1. Manager on ?manager crime
Wally Backman vs. Tony Beasley was minor compared to this one: The last time the benches cleared was on Aug. 31, 2006, in the 13th inning of the final home game of the season. Bisons manager Torey Lovullo was arguing with umpires when pitcher Jason Stanford was tossed and got in the way of a Rochester pitcher, preventing him from taking warm-ups. Wings manager Stan Cliburn didn't like that and charged out of the dugout but was intercepted by players from both teams before he could get to Lovullo. "I couldn't replay in my head exactly what happened," Lovullo said. "I might say something out of line if I did. It just happened and I'm not proud of it."
2. Umpire on ?manager crime
Rookie ump Bobby Price had to be restrained from going after Lovullo during an argument over balls and strikes on a cold May day in 2008. The ump appeared to chest-bump the Buffalo manager and had to be pulled away from him before the ejected Lovullo, who stood with his hands in his back pocket, left the premises. Afterward, Lovullo was asked if he thought the ump was actually going to take a swing at him. "I have no idea what he was so mad about. None," Lovullo said.
3. Call 911
Legendary Indianapolis radio man Howard Kellman has been coming to Buffalo every series since 1985 and his booming voice is a familiar one throughout the Midwest. Former Herd voice Pete Weber loved to tease Kellman, constantly changing the TV channel in his booth to the Cartoon Network when he wasn't looking and then teaming with Buster Bison one night late in the 1992 season. It seems Buster, at Weber's urging, pumped some dry ice smoke under the door of Kellman's booth – leading the startled announcer to tell his radio audience he had a fire to tend to. Of course there was none.
4. Bad timing
Bisons cleanup hitter Chris Coste was ejected for slamming his helmet down past first base when called out on the tail end of a double play to end the fourth inning of the decisive Game Five of the 2001 IL semifinals against Scranton. It seemed like a quick thumb given the significance of the game and was really magnified when it took 19 innings for the Bisons to finally lose. Double-A call-up Mike Edwards went 0 for 5 in Coste's spot and left two men on in the 16th.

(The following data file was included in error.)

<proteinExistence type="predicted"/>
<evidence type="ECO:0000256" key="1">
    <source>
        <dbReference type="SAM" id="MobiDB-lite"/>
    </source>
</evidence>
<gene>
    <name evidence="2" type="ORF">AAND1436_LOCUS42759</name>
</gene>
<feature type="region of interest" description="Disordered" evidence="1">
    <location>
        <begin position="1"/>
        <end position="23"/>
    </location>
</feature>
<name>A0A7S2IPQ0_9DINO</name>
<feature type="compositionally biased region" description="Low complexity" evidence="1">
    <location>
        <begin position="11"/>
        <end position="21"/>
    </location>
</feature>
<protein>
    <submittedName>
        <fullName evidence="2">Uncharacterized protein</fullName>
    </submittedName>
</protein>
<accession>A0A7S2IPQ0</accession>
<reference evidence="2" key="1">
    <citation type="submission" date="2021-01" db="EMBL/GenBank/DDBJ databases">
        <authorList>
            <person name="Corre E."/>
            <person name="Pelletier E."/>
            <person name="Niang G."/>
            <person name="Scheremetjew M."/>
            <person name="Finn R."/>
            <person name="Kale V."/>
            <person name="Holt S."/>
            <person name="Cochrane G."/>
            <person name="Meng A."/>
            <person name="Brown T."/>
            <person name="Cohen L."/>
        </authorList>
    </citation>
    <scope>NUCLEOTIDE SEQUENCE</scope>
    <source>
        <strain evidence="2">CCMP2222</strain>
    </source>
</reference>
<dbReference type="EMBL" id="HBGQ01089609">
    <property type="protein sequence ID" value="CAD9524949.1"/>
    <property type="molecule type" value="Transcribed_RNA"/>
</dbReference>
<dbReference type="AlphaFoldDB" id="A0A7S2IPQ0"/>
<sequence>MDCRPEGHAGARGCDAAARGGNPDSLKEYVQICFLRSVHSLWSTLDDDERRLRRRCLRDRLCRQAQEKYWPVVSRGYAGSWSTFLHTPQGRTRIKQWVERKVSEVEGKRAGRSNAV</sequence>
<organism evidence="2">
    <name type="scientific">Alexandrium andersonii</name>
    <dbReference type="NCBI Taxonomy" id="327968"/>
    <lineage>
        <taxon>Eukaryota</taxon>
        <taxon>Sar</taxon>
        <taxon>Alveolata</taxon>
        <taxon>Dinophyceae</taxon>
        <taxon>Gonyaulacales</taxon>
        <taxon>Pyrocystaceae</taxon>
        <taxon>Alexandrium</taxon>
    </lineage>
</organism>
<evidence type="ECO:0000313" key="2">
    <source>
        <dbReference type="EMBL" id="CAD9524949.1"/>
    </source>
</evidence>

?5. Shortest Nights
Lee Hancock was a hard-luck, 2-1 loser to Louisville in just 1 hour, 42 minutes on Aug. 5, 1993, R.A. Dickey needed just 1:45 to toss his "Imperfect Perfect Game" one-hitter against Durham on April 29, 2010 and Randy Kramer needed just 1:47 to one-hit Richmond, 3-0, on June 16, 1988. John Murphy borrowed a line from Ferris Bueller on WBEN Radio a few minutes after that one ended, chiding fans by saying, "What are you people still doing here? It's over. Go. Go home."
6. Latest Night
Everything was normal on July 16, 2004, when the Bisons won the first game of a Friday night makeup doubleheader over Scranton/Wilkes-Barre, 11-1, and did it in 121 minutes. Then the second game started. Scranton won it in 16 innings, 8-3, and the time of 5:07 is the third-longest downtown. It produced the latest finish ever: The last out was made at 1:47 a.m. The total time of 7:39 is the longest for a twinbill.
7. Best tantrum
It easily came in a 1991 game against Iowa when plate umpire Angel Hernandez dubiously ruled that Buffalo's Joe Redfield had slid across the plate safely with two out in the bottom of the ninth at the tail end of a rundown. I-Cubs catcher Erik Pappas went berserk, jumping up and down in front of the umpire, and lost his mind when he got ejected. As he walked back to the dugout, Pappas stripped most of his gear – mask, chest protector and helmet – and tossed it back at the plate. When he reached the dugout, off went the shin guards helicoptering toward the umpire as well. Pappas earned a two-game suspension.
8. Run, dummy, run
That's what Kevin Costner yelled in "Bull Durham" and what the Bisons wanted to tell Triple-A rookie Rich Aude after his walk-off homer beat Louisville here in 1994. Aude admired the ball and flipped his bat away before starting around the bases as Redbirds pitcher Rob Wishnevski screamed at him and several players came out of the dugout to yell at him. The situation was defused, but Wishnevski got his message through when he drilled Aude in the back two months later.